The first two days of the Havana Judo Grand Prix were disappointing for the Cuban contingent to say the least. A revolution was needed on day three and it came courtesy of the home team’s leading stars. As Che Guevara once said…‘Until victory, always’.
Second seed Asley Gonzalez finally gave the home crowd something to celebrated at the first Grand Prix of 2016.
The 2013 World Champion won the -90 kilo title.
Gonzalez produced a series on stunning displays en route to the weight category’s showpiece match.
Ippon after ippon took Gonzalez to the final where he would eventually meet world number six Krisztian Toth of Hungary.
Despite his ippon-fest in the earlier stages Gonzalez was not going to have it all his own way in the final and needed a shido penalty awarded against his opponent to finally hand Cuba its first gold on home tatami.
The thousands of Cuban fans were back on their feet following an entertaining final in the +78 kilo class where the nation’s Olympic champion Idalys Ortiz reigned supreme.
The two-time World Champion beat French judoka Lucie Louette Kanning courtesy of a huge rolling movement that led to an ippon.
Hungary’s Abigal Joo swept the gold medal in the -78 kilo division.
Having dispatched reigning Olympic champion, Kayla Harrison earlier in the day a confident Joo went on to beat Germany’s Luise Malzahn in the final.
A delightful ippon with 20 seconds left capped off a stunning performance from the 25-year-old.
Ukraine’s Artem Bloshenko earned some valuable Olympic qualification points by winning the -100 kilo title.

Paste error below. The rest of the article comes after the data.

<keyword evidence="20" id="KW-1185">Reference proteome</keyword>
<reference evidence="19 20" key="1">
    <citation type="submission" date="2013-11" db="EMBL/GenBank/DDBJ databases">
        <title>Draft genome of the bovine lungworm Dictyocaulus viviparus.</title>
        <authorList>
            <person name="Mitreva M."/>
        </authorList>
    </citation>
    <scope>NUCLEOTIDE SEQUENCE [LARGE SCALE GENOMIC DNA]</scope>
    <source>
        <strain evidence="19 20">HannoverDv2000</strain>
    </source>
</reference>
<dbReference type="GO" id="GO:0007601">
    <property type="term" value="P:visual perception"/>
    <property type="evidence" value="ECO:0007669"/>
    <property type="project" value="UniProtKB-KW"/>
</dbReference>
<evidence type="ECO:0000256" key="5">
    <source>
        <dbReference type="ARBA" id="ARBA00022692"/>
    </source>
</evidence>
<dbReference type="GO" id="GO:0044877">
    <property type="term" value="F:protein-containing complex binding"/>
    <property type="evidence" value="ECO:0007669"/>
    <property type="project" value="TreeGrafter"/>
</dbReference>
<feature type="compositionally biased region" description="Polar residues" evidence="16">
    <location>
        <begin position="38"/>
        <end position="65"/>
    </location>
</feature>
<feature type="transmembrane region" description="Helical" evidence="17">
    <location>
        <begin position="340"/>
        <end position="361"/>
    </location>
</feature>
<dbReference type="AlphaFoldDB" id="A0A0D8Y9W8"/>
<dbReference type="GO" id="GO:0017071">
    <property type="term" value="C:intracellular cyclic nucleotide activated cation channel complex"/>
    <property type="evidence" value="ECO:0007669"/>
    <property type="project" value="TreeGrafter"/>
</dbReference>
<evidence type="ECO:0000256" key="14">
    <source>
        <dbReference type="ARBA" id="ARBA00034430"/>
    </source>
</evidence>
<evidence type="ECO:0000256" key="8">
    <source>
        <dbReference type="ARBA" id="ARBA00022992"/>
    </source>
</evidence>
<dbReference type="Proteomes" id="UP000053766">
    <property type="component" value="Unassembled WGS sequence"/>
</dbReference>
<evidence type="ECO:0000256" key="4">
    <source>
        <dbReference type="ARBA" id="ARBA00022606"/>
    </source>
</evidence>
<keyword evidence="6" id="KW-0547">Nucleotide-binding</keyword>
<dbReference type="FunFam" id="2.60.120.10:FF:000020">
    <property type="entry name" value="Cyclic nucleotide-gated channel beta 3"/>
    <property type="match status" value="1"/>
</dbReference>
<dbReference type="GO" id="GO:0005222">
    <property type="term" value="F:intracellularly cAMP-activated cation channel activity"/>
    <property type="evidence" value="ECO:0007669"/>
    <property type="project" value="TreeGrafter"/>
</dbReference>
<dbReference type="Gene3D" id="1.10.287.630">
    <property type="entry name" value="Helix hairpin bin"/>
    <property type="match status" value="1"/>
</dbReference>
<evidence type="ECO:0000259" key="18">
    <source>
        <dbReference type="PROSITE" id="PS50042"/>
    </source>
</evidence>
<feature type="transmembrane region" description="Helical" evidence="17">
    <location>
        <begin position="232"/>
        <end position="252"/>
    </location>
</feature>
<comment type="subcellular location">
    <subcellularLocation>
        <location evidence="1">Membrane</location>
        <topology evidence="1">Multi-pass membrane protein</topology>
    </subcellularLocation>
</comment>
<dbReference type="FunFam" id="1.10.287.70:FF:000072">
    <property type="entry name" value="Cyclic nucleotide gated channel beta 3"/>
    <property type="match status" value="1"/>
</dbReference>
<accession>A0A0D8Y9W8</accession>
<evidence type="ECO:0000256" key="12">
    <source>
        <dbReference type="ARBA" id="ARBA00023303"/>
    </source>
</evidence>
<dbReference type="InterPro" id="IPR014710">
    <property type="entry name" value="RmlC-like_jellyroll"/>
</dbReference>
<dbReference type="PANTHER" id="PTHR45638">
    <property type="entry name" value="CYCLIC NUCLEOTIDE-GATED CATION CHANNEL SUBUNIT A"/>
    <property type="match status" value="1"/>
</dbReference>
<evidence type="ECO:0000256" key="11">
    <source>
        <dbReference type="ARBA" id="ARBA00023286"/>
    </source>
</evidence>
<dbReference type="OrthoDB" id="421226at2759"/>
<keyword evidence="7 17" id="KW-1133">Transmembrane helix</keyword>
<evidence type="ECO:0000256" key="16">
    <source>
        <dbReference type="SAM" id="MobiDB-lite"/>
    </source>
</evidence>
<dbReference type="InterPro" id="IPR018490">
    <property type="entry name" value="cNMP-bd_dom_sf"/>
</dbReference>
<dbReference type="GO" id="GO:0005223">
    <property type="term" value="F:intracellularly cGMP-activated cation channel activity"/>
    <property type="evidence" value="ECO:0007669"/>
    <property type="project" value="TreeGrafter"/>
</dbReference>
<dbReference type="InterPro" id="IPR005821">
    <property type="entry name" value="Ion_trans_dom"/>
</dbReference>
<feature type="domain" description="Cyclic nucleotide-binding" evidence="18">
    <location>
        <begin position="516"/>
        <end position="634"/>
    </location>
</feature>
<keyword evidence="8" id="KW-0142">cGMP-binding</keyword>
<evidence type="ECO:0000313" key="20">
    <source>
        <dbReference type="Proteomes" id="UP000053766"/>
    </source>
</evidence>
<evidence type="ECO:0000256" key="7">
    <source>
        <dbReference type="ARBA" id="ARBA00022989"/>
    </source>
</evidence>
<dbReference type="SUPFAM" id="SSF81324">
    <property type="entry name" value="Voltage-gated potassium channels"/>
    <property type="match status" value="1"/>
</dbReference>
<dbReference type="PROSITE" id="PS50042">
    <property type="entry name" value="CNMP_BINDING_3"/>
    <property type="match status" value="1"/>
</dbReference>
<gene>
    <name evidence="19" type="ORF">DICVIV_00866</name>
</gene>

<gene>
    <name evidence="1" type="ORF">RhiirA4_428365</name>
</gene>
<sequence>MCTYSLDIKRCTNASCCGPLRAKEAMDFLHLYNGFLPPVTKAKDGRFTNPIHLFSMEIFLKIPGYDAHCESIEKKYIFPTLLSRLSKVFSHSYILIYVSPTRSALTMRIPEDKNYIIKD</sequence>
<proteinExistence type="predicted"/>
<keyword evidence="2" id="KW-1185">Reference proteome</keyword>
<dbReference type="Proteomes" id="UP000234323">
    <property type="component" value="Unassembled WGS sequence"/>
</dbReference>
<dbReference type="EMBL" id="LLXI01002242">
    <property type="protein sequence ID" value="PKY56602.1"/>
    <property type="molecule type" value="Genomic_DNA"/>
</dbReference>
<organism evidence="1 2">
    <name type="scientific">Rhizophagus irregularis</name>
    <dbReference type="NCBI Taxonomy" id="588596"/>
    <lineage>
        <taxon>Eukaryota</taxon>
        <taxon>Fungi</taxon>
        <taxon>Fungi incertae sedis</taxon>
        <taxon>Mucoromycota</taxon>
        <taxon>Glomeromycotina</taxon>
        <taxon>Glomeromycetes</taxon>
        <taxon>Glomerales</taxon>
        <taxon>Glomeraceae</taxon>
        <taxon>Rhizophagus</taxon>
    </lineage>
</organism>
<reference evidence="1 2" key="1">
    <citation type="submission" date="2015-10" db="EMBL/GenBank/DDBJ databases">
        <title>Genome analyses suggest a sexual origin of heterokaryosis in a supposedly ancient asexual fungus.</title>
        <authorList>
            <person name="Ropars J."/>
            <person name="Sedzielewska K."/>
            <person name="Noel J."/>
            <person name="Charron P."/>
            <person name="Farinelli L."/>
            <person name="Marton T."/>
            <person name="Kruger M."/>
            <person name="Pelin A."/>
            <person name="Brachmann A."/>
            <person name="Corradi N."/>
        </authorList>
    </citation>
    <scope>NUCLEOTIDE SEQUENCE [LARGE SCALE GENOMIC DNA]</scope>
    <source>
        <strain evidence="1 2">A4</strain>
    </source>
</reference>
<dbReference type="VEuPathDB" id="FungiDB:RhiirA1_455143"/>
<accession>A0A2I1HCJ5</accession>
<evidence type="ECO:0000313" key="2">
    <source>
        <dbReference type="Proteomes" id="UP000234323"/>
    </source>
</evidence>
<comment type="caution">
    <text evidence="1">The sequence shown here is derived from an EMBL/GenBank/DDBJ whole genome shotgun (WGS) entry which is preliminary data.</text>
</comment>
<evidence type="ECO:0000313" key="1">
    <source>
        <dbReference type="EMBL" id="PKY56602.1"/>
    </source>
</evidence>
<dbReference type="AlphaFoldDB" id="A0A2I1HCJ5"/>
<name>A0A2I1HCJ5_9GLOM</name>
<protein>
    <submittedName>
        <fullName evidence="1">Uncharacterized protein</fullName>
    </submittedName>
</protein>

The outsider upset the odds to beat world number 5 and world silver medallist Karl-Richard Frey of Germany.
After Frey was penalised twice for a gripping error, Bloshenko pounced with a ko-soto-gari for ippon, a move that earned him the shiniest of medals.
Russian giant Renat Saidov celebrated gold in the +100 kg division and he wasted very little time and fuss in doing so.
It was almost a case of ‘don’t blink or you’ll miss it’. Barna Bor of Hungary did and it cost him top spot.
Six seconds had past on the clock and it was all over as Saidov attacked from the off, produced a stunning uchi-mata and claimed the win.
‘‘She needs it more than me’‘
American Olympic champion Kayla Harrison provided the story of the day.
Yalennis Castillo stunned British Judoka and London 2012 Olympic silver medallist Gemma Gibbons early on and against the odds went on to reach one of the two bronze medal matches.
Harrison proved too hot to handle for Castillo but in a show of true generosity the American star announced she would be donating her prize money of some 800 dollars to her beaten opponent, who reportedly earns 25 dollars a month.
Harrison quite simply said ‘‘she needs it more than I do”.
Get a different perspective
Every story can be told in many ways: see the perspectives from Euronews journalists in our other language teams.